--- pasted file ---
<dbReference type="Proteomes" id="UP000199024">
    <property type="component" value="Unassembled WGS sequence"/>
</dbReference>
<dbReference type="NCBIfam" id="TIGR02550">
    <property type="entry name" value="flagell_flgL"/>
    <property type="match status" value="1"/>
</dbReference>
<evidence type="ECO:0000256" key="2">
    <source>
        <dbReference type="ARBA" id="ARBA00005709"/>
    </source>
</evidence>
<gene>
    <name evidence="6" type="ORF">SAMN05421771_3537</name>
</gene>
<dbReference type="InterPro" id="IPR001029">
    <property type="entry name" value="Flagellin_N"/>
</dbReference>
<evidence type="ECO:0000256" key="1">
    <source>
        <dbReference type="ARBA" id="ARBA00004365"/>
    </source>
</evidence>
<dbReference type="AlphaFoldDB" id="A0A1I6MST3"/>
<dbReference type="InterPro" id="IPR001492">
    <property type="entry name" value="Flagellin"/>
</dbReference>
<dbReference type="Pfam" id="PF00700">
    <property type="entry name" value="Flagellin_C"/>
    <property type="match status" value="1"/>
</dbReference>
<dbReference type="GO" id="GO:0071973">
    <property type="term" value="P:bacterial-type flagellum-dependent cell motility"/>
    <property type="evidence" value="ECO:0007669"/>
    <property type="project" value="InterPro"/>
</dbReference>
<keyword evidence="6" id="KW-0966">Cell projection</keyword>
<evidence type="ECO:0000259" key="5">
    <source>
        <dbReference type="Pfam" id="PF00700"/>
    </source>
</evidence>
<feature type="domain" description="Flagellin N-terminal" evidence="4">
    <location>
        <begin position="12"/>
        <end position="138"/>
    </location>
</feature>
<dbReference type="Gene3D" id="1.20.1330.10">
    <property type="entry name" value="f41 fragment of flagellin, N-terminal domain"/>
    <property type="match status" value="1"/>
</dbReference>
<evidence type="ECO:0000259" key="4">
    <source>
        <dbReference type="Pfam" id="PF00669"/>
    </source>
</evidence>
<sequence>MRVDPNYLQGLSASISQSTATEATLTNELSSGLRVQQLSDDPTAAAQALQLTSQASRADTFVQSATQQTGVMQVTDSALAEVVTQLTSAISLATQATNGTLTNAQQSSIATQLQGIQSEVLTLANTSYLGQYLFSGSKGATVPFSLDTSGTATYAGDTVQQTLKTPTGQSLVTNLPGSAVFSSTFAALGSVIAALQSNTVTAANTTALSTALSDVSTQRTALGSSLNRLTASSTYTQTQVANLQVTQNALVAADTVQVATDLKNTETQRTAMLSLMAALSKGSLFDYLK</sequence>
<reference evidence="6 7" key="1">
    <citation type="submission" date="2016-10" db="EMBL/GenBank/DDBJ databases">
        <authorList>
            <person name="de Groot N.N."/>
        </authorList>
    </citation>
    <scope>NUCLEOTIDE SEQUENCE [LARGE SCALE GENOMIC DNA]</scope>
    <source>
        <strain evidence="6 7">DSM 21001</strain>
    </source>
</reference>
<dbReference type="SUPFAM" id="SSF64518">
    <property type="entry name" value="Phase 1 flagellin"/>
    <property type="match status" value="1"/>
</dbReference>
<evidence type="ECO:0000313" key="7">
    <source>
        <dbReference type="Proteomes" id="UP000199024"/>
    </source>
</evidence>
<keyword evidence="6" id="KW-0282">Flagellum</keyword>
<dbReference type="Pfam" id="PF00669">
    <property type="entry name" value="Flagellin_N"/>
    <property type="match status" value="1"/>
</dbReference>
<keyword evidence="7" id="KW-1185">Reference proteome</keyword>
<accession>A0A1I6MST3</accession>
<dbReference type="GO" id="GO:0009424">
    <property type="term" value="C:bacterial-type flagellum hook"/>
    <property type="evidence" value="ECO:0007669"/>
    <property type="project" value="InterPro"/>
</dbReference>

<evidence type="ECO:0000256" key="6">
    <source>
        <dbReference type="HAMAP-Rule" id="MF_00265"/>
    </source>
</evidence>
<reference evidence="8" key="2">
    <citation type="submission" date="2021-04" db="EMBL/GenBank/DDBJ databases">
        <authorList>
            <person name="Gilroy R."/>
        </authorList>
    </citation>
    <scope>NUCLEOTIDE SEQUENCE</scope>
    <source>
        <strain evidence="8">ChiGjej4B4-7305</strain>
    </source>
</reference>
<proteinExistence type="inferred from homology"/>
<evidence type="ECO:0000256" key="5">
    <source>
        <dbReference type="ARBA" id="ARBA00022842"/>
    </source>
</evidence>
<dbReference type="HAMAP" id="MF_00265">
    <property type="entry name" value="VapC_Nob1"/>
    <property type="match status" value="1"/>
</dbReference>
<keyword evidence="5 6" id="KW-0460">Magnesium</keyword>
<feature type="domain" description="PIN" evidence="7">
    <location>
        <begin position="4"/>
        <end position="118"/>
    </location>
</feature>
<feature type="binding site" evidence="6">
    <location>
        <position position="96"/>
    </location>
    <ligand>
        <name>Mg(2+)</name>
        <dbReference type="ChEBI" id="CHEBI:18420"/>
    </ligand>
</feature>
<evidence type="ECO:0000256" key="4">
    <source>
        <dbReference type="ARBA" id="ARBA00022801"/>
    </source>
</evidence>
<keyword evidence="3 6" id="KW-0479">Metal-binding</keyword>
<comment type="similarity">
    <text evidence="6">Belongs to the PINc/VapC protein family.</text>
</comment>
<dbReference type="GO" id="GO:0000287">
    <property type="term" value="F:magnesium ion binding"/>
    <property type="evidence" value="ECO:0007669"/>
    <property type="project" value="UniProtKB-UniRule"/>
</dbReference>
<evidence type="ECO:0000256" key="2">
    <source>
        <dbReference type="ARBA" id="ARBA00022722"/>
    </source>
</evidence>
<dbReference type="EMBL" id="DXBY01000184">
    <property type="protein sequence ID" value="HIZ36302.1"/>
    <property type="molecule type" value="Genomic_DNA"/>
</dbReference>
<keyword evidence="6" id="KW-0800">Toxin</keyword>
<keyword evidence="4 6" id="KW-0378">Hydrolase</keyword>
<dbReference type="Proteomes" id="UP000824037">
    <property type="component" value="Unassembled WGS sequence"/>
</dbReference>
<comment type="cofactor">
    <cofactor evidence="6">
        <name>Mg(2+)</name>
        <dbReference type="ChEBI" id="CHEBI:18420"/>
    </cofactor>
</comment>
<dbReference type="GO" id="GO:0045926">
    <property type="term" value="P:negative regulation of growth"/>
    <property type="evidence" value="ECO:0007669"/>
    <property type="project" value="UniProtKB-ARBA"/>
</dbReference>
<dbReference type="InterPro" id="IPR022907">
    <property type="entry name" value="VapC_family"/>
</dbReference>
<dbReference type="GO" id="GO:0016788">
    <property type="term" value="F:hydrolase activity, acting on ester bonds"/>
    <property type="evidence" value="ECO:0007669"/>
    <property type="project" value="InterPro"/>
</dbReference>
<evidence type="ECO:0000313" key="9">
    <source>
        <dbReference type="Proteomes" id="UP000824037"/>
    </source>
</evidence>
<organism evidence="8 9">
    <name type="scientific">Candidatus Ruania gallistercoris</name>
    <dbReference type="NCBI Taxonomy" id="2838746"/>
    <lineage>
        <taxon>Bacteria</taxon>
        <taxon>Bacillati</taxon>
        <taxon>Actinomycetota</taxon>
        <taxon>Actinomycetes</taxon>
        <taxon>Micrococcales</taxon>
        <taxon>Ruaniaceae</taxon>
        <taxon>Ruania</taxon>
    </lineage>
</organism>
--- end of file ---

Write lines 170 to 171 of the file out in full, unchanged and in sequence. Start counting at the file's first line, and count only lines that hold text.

    <property type="project" value="UniProtKB-ARBA"/>
</dbReference>